intelligently, but you have to write according as specific formula
to make the best of its feature.
Standard Ruby class reference formula is suggested such like:
: instance method
instance method ((|method|)) of class ((|Class|))
Class#method(its params ...) { parameter block }
: class method (class singleton method)
class method ((|method|)) of class ((|Class|))
Class.method(its params ...) { parameter block }
: class constants
constant ((|Const|)) of class ((|Class|))
Class::Const
: functions (private methods on top level)
function ((|func|))
function#func(its params ...) { parameter block }
Ruby use some symbol characters (e.g. [], []=, +, - or <<) for the names
of methods. ruby, Ruby interpreter, parses them with different manner from
normal methods, but write them as same as others in this formula.
Example:
--- Array#[](key)
return value which in at index ((|key|)).
--- Array#[]=(key, value)
put ((|value|)) into cell of index ((|key|)).
--- Array#+(other)
return concatenated (({Array})).
=== Inline
You can use Inline in ((<TextBlock>)), ((<Headline>)) and Term part of
((<DescList>)). Common style of parentheses is used for Inline. Inline
can nest each other.
in following list of Inlines, preformatted text is on left hand side
and postformatted text is on right hand side.
:(('((*Em*))')) => ((*Em*))
Emphasis.
:(('(({while gets...}))')) => (({while gets...}))
Code.
:(('((|var|))')) => ((|var|))
Var.((- You can read very good explanation about Var in texinfo.info. -))
:(('((%ruby -v%))')) => ((%ruby -v%))
Keyboard.
:(('((:Term:))'))
=> ((:Term:))
Term of Index.
:(('((<Identity or URL>))'))
=> ((<Identity or URL>))
Link, Reference. See ((<RD/Label and Reference>)) for more detail.
:(('((-Footnote-))'))
=> ((-Footnote-))
Footnote.
:(('(('verb\'))')) => (('verb'))
Inline Verbatim.
==== Label and Reference
Reference needs Label. In RD, only title of ((<Headline>)) and Term of
((<DescList>)) and ((<MethodList>)) is regarded as Label. So, you must
choose different titles for different ((<Headline>))s. This problem
has not resolved yet.
+ How to RD generates Label from Headline, DescList or MethodList
Title of ((<Headline>)) and Term part of ((<DescList>)) and ((<MethodList>))
are regarded as Label. But they can contain ((<Inline>))s, so the situation
isn't so simple.
First, ((<MethodList>)) is special in the part of Labeling. Term part of
((<MethodList>)) can't contain ((<Inline>))s, and RD assumes it is method
reference or such thing which is in Term part of ((<MethodList>)). So
it is Labeled under following rules.
(1) It is regarded as Label which is before a character of "(({(}))" or
"(({{}))".((- text inside "(({(...)}))" is regarded as parameters
of method, and text inside "(({{...}}))" is regarded as parameter
block of methods.-))
Following example will help you to understand how this rule works. the Label
which is generated from the term part of ((<MethodList>)) is after mark of
"(({# =>}))".
Example:
--- Array.new([size[, val]]) # => Array.new
--- Array#[]=(key, val) # => Array#[]=
--- Array#each { ... } # => Array#each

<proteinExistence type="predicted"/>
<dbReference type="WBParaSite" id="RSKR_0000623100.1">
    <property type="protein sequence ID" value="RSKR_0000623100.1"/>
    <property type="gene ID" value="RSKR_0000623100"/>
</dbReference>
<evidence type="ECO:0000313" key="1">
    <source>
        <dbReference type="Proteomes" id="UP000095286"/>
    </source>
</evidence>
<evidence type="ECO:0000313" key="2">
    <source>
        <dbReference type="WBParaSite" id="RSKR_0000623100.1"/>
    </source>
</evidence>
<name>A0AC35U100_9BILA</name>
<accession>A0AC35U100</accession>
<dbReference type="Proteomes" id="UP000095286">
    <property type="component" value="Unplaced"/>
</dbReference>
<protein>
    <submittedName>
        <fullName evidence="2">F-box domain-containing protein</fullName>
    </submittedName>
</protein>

--- void rb_define_method(VALUE class, ...) # => void rb_define_method
Second, in the case of title of ((<Headline>)) or term part of ((<DescList>)),
there is not such a special rule. But you can use ((<Inline>))s for text on
them, so there are rules to strip ((<Inline>)) mark-ups from text.
(1) Any ((<Inline>)) mark-ups makes any difference to Label. So, both
= ((*Headline*))
and
= Headline
are Labeled as "Headline".
(2) But white spaces which is after open parenthesis and before close
parenthesis of ((<Inline>)) are striped when RD generates Label from
it. So, both
= ((* Headline *))
and
= ((*Headline*))
are Labeled as "Headline".
+ Reference
You can refer Labeled element with Reference which is a kind of ((<Inline>))
marked up with (('((<...>))')).
Most simple use of Reference is to write Label inside parenthesis.
((<Label>))
This works as reference to Label of "Label" and text "Label" is used
also for display such like: ((<Label>)).((- There is no element Labeled
"Label", so it doesn't seems to be Reference probably. -))
When you want to refer a resource pointed with URL, write such like:
((<URL:http://www.ruby-lang.org/en/raa.html>))
RD formatter will format it as hyper-link to its URL if possible
such like:((<URL:http://www.ruby-lang.org/en/raa.html>)).
When you want to use other text than Label for display, write such like:
((<Text for display|Label>))
"Text for display" is used for display and "Label" is used as Label to
refer such like: ((<Text for display|Label>))
Text for display can contain some ((<Inline>)), except for Footnotes and
Reference.
In Reference, "|" and "/" are syntax keywords. So if you will write them
inside Reference, you have to double-quote the part it's inside, such like:
((<"Bar | inside display text"|Label>))
((<"Bar | inside display text"|Label>))
The situations are same whether you will write them inside Substitution
part, Filename part and Label part.
Of course, you can use the text for the display for Reference to URL resource.
((<Ruby Application Archive|URL:http://www.ruby-lang.org/en/raa.html>))
((<Ruby Application Archive|URL:http://www.ruby-lang.org/en/raa.html>))
When the text for the display is omitted, you can use ((<Inline>)) for Label.
((<((*Label*))>))
((<((*Label*))>))